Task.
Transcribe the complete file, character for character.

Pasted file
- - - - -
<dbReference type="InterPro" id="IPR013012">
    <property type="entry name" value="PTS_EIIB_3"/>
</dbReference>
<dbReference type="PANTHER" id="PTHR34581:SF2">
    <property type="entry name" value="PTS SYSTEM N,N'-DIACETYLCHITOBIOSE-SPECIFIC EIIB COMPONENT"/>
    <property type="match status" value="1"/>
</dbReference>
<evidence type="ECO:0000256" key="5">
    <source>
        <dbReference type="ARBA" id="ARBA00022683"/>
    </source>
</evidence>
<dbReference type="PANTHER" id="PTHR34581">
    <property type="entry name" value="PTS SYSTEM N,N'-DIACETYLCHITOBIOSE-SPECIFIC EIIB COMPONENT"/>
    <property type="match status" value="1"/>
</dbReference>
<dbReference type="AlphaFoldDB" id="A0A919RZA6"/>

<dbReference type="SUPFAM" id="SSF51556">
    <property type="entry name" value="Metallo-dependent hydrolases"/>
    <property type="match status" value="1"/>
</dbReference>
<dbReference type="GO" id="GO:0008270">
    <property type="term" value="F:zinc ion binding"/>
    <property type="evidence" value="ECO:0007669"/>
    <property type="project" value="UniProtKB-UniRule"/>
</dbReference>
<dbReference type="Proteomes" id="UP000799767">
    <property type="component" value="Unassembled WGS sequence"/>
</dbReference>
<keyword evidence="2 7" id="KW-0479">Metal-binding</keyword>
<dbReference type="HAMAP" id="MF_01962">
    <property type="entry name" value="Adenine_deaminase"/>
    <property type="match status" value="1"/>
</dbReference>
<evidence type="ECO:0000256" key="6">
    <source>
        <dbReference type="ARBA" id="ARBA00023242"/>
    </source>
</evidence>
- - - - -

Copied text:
<dbReference type="InterPro" id="IPR013012">
    <property type="entry name" value="PTS_EIIB_3"/>
</dbReference>
<dbReference type="PANTHER" id="PTHR34581:SF2">
    <property type="entry name" value="PTS SYSTEM N,N'-DIACETYLCHITOBIOSE-SPECIFIC EIIB COMPONENT"/>
    <property type="match status" value="1"/>
</dbReference>
<evidence type="ECO:0000256" key="5">
    <source>
        <dbReference type="ARBA" id="ARBA00022683"/>
    </source>
</evidence>
<dbReference type="PANTHER" id="PTHR34581">
    <property type="entry name" value="PTS SYSTEM N,N'-DIACETYLCHITOBIOSE-SPECIFIC EIIB COMPONENT"/>
    <property type="match status" value="1"/>
</dbReference>
<dbReference type="AlphaFoldDB" id="A0A919RZA6"/>

<dbReference type="SUPFAM" id="SSF51556">
    <property type="entry name" value="Metallo-dependent hydrolases"/>
    <property type="match status" value="1"/>
</dbReference>
<dbReference type="GO" id="GO:0008270">
    <property type="term" value="F:zinc ion binding"/>
    <property type="evidence" value="ECO:0007669"/>
    <property type="project" value="UniProtKB-UniRule"/>
</dbReference>
<dbReference type="Proteomes" id="UP000799767">
    <property type="component" value="Unassembled WGS sequence"/>
</dbReference>
<keyword evidence="2 7" id="KW-0479">Metal-binding</keyword>
<dbReference type="HAMAP" id="MF_01962">
    <property type="entry name" value="Adenine_deaminase"/>
    <property type="match status" value="1"/>
</dbReference>
<evidence type="ECO:0000256" key="6">
    <source>
        <dbReference type="ARBA" id="ARBA00023242"/>
    </source>
</evidence>